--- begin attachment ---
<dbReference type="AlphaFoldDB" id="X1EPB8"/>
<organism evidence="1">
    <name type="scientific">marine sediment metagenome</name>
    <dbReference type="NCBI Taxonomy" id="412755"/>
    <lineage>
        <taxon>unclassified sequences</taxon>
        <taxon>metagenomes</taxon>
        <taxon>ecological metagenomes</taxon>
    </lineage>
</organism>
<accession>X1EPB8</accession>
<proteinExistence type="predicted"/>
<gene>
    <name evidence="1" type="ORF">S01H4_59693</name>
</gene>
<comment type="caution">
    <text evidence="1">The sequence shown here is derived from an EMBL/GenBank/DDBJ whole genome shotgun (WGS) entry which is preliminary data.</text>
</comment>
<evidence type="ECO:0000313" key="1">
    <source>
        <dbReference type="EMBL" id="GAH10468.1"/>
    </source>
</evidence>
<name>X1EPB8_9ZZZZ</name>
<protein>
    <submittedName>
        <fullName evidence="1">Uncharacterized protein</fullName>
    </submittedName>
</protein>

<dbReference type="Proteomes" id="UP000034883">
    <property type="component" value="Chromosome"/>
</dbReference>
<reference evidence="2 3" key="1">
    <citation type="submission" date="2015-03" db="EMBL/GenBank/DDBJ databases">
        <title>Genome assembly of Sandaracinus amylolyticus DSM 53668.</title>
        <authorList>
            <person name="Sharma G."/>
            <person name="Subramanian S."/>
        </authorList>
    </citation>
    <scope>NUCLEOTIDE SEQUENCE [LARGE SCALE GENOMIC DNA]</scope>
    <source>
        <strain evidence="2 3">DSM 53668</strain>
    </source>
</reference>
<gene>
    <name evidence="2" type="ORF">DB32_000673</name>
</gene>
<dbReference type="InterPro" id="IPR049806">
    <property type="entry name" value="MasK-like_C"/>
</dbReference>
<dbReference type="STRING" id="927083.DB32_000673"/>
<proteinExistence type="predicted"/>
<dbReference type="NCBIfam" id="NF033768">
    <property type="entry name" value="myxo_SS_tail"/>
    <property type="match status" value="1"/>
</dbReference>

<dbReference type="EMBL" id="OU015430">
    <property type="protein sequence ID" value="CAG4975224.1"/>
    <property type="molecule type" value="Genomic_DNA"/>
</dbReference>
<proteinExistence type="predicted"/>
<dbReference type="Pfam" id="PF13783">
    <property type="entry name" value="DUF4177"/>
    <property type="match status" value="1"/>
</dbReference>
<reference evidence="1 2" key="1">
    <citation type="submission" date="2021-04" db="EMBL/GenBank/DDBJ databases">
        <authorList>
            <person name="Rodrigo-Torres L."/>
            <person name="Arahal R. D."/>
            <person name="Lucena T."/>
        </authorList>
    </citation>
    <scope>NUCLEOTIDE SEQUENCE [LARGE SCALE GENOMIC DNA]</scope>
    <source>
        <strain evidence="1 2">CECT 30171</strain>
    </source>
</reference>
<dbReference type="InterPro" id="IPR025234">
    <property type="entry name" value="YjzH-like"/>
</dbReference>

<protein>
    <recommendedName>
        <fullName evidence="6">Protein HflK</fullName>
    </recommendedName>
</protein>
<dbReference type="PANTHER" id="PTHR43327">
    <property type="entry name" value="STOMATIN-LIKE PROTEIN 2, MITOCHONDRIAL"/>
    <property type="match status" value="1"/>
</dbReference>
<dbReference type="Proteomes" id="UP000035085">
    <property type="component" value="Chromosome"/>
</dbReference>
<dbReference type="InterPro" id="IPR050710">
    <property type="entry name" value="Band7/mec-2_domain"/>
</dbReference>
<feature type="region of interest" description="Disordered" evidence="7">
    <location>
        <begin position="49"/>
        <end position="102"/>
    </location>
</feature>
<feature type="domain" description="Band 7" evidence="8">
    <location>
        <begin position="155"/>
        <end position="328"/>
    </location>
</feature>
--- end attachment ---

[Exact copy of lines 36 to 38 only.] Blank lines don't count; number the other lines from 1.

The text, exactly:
        <authorList>
            <person name="Sharma G."/>
            <person name="Subramanian S."/>